The "Mann" referred to is, of course, Michael E Mann, who is strangely inarticulate for one so expensively educated, but like his thuggish acolytes is particularly relentless in getting out the old social-media tire-iron for Judith Curry. It's worked:
With regards to climate science, IMO the key issue regarding academic freedom is this: no scientist should have to fall on their sword to follow the science where they see it leading or to challenge the consensus. I've fallen on my dagger (not the full sword), in that my challenge to the consensus has precluded any further professional recognition and a career as a university administrator. That said, I have tenure, and am senior enough to be able retire if things genuinely were to get awful for me. I am very very worried about younger scientists, and I hear from a number of them that have these concerns.
That's the point. Ayatollah Mann launched his fatwa on Judith Curry pour encourager les autres, to make an example of her, to make it plain to any other would-be dissenters the price they will pay. In her round-up of current free-speech issues, Professor Curry quotes both me and George Brandis:
With regards to climate change, I agree with George Brandis who is shocked by the "authoritarianism" with which some proponents of climate change exclude alternative viewpoints. While the skeptical climate blogosphere is alive and well in terms of discussing alternative viewpoints, this caters primarily to an older population. I am particularly pleased to see the apparent birth of resistance to climate change authoritarianism by younger people, as reflected by the young Austrian rapper.
~When you refuse to debate or (as the Mannatollah does) debate only with hysterical queeny labels - #denier, #KochMachine, #antiscience, #zzzzzzzzz - eventually you lose the capacity to debate. With that in mind, I am a little disappointed, to be honest, by the quality of the devastating retorts to my free-speech piece in the Speccie. Most seem to have offered a variation of this lame trope:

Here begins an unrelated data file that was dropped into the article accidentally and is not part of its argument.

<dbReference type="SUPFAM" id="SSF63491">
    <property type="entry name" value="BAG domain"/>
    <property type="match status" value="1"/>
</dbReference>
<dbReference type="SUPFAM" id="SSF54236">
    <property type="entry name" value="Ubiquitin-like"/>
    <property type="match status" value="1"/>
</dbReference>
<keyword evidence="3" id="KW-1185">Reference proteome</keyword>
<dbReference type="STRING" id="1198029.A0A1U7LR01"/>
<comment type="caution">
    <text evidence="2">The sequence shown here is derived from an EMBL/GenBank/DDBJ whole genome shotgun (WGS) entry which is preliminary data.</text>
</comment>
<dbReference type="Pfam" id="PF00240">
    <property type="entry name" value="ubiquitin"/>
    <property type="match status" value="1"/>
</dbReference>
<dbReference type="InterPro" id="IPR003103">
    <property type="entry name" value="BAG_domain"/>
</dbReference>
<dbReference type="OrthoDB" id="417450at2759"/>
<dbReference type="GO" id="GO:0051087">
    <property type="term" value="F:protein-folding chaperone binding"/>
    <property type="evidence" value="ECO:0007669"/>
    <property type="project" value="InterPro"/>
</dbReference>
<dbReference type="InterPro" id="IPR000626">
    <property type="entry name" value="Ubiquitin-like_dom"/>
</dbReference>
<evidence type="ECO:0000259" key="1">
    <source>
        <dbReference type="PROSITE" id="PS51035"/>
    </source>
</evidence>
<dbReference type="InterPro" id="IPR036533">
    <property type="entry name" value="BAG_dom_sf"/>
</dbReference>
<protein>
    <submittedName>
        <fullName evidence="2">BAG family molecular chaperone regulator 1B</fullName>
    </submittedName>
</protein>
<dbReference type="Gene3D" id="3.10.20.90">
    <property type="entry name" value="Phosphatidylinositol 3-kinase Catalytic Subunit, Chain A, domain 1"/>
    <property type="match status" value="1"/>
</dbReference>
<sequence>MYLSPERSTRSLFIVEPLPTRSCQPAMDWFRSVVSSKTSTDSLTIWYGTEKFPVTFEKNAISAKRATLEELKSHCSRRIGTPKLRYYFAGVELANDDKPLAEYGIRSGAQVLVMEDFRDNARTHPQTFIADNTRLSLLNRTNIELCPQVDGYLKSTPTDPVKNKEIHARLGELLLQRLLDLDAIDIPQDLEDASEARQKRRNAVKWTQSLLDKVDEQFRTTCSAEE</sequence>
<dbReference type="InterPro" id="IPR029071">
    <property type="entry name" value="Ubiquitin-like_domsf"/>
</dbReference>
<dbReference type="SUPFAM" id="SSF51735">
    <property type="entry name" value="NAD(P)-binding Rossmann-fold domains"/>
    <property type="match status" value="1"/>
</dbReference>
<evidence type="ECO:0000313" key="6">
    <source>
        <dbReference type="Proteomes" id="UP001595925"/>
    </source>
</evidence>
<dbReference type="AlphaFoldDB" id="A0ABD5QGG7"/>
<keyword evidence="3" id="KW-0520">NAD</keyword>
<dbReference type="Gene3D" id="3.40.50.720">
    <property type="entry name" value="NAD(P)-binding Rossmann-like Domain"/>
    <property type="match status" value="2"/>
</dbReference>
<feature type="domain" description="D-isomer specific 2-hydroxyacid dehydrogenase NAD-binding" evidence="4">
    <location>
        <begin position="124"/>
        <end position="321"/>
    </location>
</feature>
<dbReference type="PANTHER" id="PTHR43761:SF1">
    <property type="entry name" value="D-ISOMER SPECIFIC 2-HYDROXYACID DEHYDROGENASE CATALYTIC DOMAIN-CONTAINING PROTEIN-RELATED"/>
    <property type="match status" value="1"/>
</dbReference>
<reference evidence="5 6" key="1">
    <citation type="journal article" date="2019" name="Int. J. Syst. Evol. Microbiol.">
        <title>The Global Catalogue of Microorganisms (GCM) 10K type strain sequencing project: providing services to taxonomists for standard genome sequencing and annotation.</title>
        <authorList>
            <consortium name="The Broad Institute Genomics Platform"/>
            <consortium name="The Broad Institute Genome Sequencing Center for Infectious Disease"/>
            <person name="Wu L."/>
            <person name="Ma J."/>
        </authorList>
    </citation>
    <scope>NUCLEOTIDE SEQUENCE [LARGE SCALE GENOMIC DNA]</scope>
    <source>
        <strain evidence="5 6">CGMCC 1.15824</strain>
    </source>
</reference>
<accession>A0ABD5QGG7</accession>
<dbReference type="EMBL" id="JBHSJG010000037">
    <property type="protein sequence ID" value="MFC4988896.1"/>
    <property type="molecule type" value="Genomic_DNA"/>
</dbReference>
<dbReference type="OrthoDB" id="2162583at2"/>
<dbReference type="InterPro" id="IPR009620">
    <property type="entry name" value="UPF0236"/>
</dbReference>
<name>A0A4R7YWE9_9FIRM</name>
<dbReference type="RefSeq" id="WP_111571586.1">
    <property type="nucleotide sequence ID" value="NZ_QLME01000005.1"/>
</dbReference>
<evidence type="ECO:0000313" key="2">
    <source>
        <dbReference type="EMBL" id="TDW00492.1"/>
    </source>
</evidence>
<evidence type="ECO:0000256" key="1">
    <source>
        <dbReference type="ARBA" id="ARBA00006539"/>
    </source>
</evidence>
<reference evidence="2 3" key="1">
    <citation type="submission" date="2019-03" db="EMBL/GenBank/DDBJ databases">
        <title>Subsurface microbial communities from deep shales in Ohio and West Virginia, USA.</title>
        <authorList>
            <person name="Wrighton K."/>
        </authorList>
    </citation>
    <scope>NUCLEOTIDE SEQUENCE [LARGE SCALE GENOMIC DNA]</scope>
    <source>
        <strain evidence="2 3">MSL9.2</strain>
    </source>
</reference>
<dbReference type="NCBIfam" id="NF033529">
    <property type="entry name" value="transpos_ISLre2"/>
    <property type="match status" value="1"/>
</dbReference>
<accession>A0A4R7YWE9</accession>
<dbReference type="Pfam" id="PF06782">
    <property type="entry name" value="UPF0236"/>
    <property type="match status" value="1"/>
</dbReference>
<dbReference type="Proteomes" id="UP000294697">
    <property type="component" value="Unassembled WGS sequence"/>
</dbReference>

Who's this Mark Steyn fool & who's telling him he can't speak or write freely? Wait, didn't he just?
Ha-ha. Funny. Or try rapier wit Adam Stirling:
You know what's funny? Widely published author @MarkSteynOnline complaining in *national newspaper* rightwing freedom of speech threatened.
You know what's really funny? The only reason Master Stirling can read me in a Canadian national newspaper is because Maclean's and I fought a long, hard public battle and won it! And we've got seven-figure legal bills to prove it! How funny is that? Had we lost before Stirling's own crappy province's "human rights" tribunal, the statutory penalty would have been a lifetime publication ban on me in British Columbia and de facto throughout the rest of Canada. Under the appalling written law in Stirling's province, we were, in fact, guilty, but we made it politically problematic for the three judges to convict us. So they chickened out. And, when we'd seen them off, we kept up the pressure nationally, so that eventually, last year, the federal equivalent of British Columbia's thought-speech law was repealed.
And that's the only reason you can still read my writing in a Canadian newspaper - because me and Maclean's defeated the British Columbia's "Human Rights" Tribunal's attempt to criminalize it. When Adam Stirling has some skin in the game - about anything - he's welcome to get back to me.
Obviously, I can say what I want, and I do. In that sense, I'm like Judith Curry: I can afford it. But I bang on about freedom of expression because of what happens around the world every day to fellows nobody's heard of - like Simon Ledger of the Isle of Wight, whom you can read about in John Roskam's excellent round-up of my Aussie tour.
~Speaking of an inability to debate, unlike John Hinderaker and Paul Mirengoff, I never debated at college, never having gone to one. But I did debate at high-school-level, and this portrait of the degeneration of student debating is tragic.
~While we're on the subject, congratulations to our friend Brian Lilley on the third anniversary of his Sun News show. He celebrated with a rerun of yours truly. Feel free to click or not. It's your call.